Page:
Mıcılı et al.  evaluated the therapeutic effects of LA administration histomorphometrically, ultrastructurally, and biochemically on renal damage formed as a result of hypertension and diabetes models together and separately in rats. They showed interstitial fibrosis, glomerulosclerosis index, mesangial matrix proliferation, and renal fibrosis increased significantly in diabetic and hypertensive rats, whereas in lipoic acid treatment groups these parameters were found to decrease significantly. There was a significant increase in the biochemical values and histomorphometric findings of this study in diabetic, 5/6 nephrectomy versus 5/6 nephrectomy + diabetic groups. In this study findings from all histological investigations, like proximal tubules, mononuclear cell infiltration, capillary vasodilation, and total cell injury score, in the diabetic rat groups were found to be significantly high compared to nondiabetic rats.
IR, where blood flow begins again after ischemia due to medication or mechanical intervention in ischemic tissues, paradoxically increases the injury caused by ischemia and causes greater injury to ischemic tissue than the injury caused by ischemia [22, 23]. Clinically IR injury is frequently observed after transplantation, stroke, myocardial infarction, shock/resuscitation, tourniquet applications, and extracorporeal shock-wave lithotomy . Ischemic preconditioning is a method applied mechanically or pharmacologically prior to target organ ischemia to reduce the level of subsequent IR injury. Ischemic tolerance is induced by regulation of endothelial function, blood flow, and decreased macrophage as well as neutrophilic activity. This results in decreased endothelial injury and eventually decreased parenchymal injury. The aim in ischemic preconditioning is to apply ischemia and reperfusion to target organs in short intervals, to ensure that the target organs can tolerate ischemia well. High energy demands and the intense microvascular network of the kidneys make them vulnerable to IR injury, which is considered a major cause of kidney damage in renal artery stenosis and renal microvascular surgery. Wever et al.  in a meta-analysis of IPC studies in animal kidneys found many animal studies evaluating the protective effects of LIPC and RIPC on renal IRI using different stimuli and methods. The results of this meta-analysis stated there was no consensus on how long the ischemia stimulus should be applied and what the ischemia duration and reperfusion intervals should be. They emphasized that there was still no full explanation of the role played by age, sex, genetics, and comorbidities. Our results are one of the first studies evaluating the efficacy of LIPC on diabetic renal IRI. We propose that future clinical studies should be designed to optimize IPC efficacy for certain patient groups and that animal studies in this area can inform the design of such clinical trials. Furthermore, a better mechanistic insight is needed for the cause of the observed interspecies difference. Limiting factors are that oxidative stress and inflammatory mediators which are also responsible for IR injury and the neurogenic pathway were not examined in the study.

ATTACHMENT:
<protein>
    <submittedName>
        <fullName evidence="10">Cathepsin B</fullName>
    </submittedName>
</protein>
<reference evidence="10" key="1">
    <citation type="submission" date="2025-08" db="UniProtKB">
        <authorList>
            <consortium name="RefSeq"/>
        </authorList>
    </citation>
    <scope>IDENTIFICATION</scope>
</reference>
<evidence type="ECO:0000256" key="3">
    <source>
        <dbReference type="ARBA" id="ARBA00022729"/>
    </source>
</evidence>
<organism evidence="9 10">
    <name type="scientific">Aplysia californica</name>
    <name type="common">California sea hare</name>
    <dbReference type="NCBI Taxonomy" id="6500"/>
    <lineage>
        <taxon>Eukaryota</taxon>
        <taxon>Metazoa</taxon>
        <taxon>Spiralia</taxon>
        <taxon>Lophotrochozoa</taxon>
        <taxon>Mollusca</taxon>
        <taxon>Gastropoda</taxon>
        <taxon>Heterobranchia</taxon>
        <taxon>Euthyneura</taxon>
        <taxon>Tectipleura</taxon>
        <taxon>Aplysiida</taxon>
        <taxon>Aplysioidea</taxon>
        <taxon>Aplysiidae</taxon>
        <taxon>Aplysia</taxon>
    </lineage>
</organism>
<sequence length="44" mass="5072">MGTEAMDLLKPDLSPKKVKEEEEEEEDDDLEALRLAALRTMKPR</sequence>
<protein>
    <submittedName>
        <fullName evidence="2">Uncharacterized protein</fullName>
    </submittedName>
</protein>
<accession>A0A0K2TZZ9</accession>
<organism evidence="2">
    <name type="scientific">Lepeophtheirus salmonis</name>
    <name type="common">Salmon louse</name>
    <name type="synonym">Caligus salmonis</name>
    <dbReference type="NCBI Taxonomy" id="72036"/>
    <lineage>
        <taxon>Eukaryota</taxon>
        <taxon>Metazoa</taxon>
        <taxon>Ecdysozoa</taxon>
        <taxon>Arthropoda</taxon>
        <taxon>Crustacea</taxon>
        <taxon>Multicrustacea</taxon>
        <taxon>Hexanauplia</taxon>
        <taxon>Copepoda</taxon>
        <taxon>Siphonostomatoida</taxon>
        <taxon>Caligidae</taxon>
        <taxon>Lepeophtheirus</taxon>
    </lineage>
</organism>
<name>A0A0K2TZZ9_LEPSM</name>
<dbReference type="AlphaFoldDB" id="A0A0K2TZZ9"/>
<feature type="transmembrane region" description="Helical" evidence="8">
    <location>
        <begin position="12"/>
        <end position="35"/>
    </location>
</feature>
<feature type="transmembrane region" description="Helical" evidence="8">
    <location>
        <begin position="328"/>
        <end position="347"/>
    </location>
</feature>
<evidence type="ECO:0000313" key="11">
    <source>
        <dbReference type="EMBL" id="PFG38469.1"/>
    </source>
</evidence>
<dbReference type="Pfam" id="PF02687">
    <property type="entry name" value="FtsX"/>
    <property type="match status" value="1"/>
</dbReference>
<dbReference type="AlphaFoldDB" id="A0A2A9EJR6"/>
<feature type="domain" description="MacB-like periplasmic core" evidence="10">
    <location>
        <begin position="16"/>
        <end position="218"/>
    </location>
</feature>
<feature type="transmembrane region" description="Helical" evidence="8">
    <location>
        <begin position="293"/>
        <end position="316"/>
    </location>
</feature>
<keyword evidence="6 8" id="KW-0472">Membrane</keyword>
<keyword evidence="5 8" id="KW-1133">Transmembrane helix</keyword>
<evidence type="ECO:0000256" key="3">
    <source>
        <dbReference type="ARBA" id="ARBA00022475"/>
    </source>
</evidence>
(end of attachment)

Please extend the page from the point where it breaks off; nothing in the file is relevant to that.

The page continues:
Renal IR injury can be induced using two different methods in experimental animal models. One of these is contralateral renal artery or renal pedicle clamping and unilateral nephrectomy while the other is bilateral renal pedicle or renal artery clamping [17, 26, 27]. In addition the duration of renal ischemia is very important and generally is limited to 30–60 minutes. Renal ischemia duration of more than sixty minutes may cause acute tubular necrosis and renal failure. With renal ischemia durations of less than 30 minutes, rapid proliferation of tubular epithelial cells may repair damaged renal tubules and this may be accompanied by improved renal functions [17, 26, 27]. Forty-five minutes of renal ischemia duration may cause findings of IR injury. Additionally, this injury may include renal failure linked to tubular epithelial cell proliferation with irreversible acute tubular necrosis. In previous studies, renal vessels were noninvasively clamped to induce ischemia for 45 min followed by reperfusion for 4, 6, 12, and 24 h . Thus, in the present study, bilateral renal pedicles were clamped to induce ischemia for 45 min followed by reperfusion for 4 h.